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Financial firms are investing more in tech to manage increasingly complex regulatory landscape

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Almost half of financial services firms (44%) are planning to invest more in RegTech solutions in the next 12 months to cope with the growing pressure on the compliance function in this fast moving and increasingly complicated regulatory and operational landscape. 

A further 41% expect to invest the same amount as the previous 12 months.
 
This investment is driving up the overall cost of compliance with almost all (90%) of financial services firms reporting increased compliance costs over the past five years. One in ten said costs have doubled.
 
That’s according to compliance technology and data analytics firm SteelEye’s first-ever Annual Compliance Health Check Report which is based on a survey of 170 senior financial services compliance and risk professionals in the UK and US on issues including the challenges they face, investment priorities and technology adoption.
 
Nearly half (44%) of compliance professionals struggle with challenges related to data management, including overlaying communications and trades to manage market abuse risk; using Management Information (MI) efficiently to demonstrate risk; and consolidating and normalising of structured and unstructured data. A fifth of (20%) of firms say keeping up with regulatory change is their biggest challenge in meeting regulatory obligations.
 
Opinions were split on dealing with regulators. While 42% said regulators are now more challenging to deal with, 48% said they now find it easier to deal with the regulator. This could in part be due to technology making compliance processes more streamlined and straightforward. Small firms[1] find it more challenging at 58%.
 
When asked if they think firms are well equipped to handle more stringent regulatory rules over the next five years, encouragingly, most respondents (75%) believe financial services firms are in a good position.
  
Administrative and repetitive tasks dominate compliance professionals’ work, pointing to the need for greater automation and digitalisation within the sector. In fact, half (50%) of respondents said at least half of compliance staff within their firm do administrative or repetitive tasks.
 
The survey demonstrated a clear trend towards centralised compliance management, with most (56%) respondents working within one team that oversees compliance for all branches and regions in which the company operates. Meanwhile, just 12% said they deploy a decentralised model where compliance is managed directly within individual jurisdictions. This is understandably more common for large organisations at 18%. In contrast, 88% of small firms’ compliance management is fully centralised. Centralisation of the compliance function can enable businesses to be more strategic and allow for richer learning across multiple jurisdictions. However, this hinges on a strong data foundation for the business as a whole.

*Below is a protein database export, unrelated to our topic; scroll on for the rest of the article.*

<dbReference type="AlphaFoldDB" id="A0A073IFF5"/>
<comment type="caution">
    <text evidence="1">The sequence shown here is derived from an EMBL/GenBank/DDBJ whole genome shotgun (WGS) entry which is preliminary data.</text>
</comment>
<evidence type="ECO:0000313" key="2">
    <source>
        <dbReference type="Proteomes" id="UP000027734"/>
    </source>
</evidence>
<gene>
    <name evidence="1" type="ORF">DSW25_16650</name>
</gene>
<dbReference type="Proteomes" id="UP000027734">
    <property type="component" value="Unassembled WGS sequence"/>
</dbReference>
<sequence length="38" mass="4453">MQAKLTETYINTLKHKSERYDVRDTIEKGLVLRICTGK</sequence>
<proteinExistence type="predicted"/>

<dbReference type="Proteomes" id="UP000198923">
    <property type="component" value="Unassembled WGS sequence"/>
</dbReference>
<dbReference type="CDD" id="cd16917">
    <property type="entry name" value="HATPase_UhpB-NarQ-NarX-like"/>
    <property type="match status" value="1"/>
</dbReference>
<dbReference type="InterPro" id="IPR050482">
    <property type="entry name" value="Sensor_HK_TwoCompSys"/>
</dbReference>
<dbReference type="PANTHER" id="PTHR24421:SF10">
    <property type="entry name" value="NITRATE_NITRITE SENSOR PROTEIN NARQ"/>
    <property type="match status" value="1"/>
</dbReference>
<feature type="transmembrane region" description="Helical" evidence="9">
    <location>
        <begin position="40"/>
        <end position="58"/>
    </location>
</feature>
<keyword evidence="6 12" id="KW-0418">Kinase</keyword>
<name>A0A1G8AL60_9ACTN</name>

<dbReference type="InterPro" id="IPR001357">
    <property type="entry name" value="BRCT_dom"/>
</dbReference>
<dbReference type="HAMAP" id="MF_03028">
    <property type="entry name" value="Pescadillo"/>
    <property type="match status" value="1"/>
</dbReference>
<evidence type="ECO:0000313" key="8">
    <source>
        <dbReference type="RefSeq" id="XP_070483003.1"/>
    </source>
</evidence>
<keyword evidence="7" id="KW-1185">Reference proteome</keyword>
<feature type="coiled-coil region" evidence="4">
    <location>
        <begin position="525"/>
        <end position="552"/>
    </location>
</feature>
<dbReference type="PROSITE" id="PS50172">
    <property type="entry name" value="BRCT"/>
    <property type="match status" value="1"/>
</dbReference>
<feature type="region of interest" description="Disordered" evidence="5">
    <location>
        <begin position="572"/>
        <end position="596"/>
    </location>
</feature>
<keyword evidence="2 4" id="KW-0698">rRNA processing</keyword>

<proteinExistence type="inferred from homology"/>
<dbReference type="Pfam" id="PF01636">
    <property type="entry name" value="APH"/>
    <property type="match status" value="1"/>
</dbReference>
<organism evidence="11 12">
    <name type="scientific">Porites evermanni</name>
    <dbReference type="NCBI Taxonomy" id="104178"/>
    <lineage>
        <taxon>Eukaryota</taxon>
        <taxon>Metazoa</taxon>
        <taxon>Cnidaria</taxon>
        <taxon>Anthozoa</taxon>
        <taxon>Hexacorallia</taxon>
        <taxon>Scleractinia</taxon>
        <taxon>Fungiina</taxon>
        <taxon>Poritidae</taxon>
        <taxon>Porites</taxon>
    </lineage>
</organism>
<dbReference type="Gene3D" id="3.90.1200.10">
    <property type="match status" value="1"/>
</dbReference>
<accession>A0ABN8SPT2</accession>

When asked about their top two investment priorities for the year ahead, regulatory reporting ranked first overall. However, when breaking this down by region it becomes clear that regulatory reporting is a leading investment area in the UK, where communication surveillance is the top priority in the US, particularly among banks. This is unsurprising given the fact that US regulators are clamping down hard on communications rules. Last year’s headline-grabbing $200 million fine for J.P. Morgan by the Securities and Exchange Commission (SEC) demonstrated the importance of adequate monitoring of employee communications.
  
Some 31% of firms said they have fully implemented a degree of AI or machine learning in their compliance processes. A further quarter (25%) are investing in the technology but are still in the implementation stage. The subsections of larger firms1 and US-based respondents are even further along in that journey, with 75% and 95% respectively having partly or fully implemented AI and machine learning in compliance.
 
Those that have implemented AI are reaping the benefits. 100% of those who have fully implemented AI for compliance claim they have seen a marked improvement in the quality of their Management Information.
 
However, many firms are yet to take advantage of the potential of AI. Almost half (44%) said they have not started looking at AI’s possibilities for compliance. One cause of slow adoption might be the need for a strong data foundation which is necessary for successful AI deployments.

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